<img height="1" width="1" style="display:none" src="https://www.facebook.com/tr?id=905697862838810&amp;ev=PageView&amp;noscript=1">


    Collections | 3 min read

    How to Optimize Your Collections Efforts to Handle Rising Delinquencies

    As the U.S. continues to see consumer balance sheets deteriorate due to inflation and real wages decreasing, financial institutions must step up their collections efforts to stay on top of delinquencies in 2023.

    If your financial institution outsources collections to a third party, know how important it is to ensure your partners perform optimally.

    The vetting and onboarding process alone can take months, so the "set it and forget it" mentality could be detrimental to the overall performance of your collections operation. To ensure your outsourced partner performs at a high level, it's wise to understand their company procedures and establish agreed-upon benchmarks to measure their performance.

    Here are five steps for optimizing your collections efforts and partnerships:

    1. Institute a performance card

    In order to set proper expectations and set all vested parties up for success, it's crucial to establish a measurement tool. A performance card creates a foundation for your financial institution and vendor to understand how the collections program is measured fully.

    Maybe you measure the program's success on the number of monthly calls made by the collections team. Or perhaps your idea of a successful program is the number of early or mid-stage payments collected. Whatever the metric, it should be clearly stated (in writing), so there's little room for miscommunication regarding your collections strategy, goals, and overall program performance.

    The best place to start is by talking with your vendor's primary contact. This is typically an account manager or business development officer. You will work closely with your rep to outline the performance card.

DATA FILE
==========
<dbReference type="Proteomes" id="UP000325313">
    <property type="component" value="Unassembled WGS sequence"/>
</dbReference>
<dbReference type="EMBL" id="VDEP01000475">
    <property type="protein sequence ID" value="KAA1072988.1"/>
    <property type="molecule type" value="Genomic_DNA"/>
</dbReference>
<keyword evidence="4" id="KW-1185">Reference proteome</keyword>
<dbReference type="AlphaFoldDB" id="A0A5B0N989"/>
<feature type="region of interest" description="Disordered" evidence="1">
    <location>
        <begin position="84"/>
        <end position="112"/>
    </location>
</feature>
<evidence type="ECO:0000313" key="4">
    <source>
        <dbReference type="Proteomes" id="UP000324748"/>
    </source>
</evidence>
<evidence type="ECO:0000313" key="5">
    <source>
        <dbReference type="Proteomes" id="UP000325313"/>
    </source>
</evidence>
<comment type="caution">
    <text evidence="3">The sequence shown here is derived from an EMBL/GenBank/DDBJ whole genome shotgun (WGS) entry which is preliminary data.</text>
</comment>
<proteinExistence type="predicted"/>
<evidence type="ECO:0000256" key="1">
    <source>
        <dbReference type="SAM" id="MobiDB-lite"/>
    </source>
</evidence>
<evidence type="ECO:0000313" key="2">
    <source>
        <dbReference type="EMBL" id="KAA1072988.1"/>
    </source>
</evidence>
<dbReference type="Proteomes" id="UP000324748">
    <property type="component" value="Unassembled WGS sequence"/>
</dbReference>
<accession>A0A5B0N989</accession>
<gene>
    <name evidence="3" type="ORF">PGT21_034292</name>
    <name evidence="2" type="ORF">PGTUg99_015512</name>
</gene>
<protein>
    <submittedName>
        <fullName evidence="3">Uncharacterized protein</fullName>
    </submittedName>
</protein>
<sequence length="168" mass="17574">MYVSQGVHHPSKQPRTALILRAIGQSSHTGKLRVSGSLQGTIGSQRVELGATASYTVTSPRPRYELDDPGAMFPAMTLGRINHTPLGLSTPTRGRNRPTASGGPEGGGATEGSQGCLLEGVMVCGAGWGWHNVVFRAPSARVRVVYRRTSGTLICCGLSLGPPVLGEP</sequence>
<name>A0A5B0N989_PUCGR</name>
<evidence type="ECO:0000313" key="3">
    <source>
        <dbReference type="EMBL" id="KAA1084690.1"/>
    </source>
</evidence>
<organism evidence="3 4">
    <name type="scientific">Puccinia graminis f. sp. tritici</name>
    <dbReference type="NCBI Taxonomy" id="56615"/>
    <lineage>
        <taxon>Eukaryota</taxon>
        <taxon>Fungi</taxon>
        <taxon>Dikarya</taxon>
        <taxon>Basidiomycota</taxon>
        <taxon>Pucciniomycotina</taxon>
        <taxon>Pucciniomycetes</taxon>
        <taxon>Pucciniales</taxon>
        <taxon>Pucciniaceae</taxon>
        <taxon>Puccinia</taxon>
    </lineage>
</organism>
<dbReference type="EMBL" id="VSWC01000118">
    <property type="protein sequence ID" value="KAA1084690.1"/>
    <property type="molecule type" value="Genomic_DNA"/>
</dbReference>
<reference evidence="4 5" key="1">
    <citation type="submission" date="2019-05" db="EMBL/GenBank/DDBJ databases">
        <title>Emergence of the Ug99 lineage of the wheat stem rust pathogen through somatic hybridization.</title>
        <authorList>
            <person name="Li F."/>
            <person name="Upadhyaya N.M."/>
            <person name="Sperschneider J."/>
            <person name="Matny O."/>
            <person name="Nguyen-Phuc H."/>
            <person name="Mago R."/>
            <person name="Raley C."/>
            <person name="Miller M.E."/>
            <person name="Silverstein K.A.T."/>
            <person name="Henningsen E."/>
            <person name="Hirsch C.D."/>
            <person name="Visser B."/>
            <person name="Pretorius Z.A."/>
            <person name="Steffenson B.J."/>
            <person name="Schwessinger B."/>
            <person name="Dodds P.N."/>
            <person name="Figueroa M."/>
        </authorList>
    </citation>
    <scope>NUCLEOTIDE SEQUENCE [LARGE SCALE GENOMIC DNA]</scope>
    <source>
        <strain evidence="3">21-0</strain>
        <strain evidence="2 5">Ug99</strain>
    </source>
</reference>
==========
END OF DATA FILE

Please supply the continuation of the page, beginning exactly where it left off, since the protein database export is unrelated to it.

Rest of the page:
If you already have an outsourced collection provider executing services on your behalf, it's not too late to establish a performance card. This organization is contacting your borrowers on your behalf, so it's important to ensure they meet the performance metrics that support your goals and expectations.

    2. Evaluate your collection vendor's quality assurance process

    Every organization worth looking at should have established quality assurance processes. Because their reputation depends on their performance, they will invest in many quality assurance workflows. To help you evaluate your partner's process, ask them these questions:

    What percentage of calls are reviewed by the management team, and how often are these reviews conducted?

    • Is there an established feedback process, and what does it entail?
    • Is there a documentation process for collection calls?
    • How and how often is borrower feedback distributed back to your institution?

    The goal here is to determine if your vendor is continuously looking for ways to improve its processes in order to guarantee the best service and performance.

    3. Evaluate your collection vendor's training process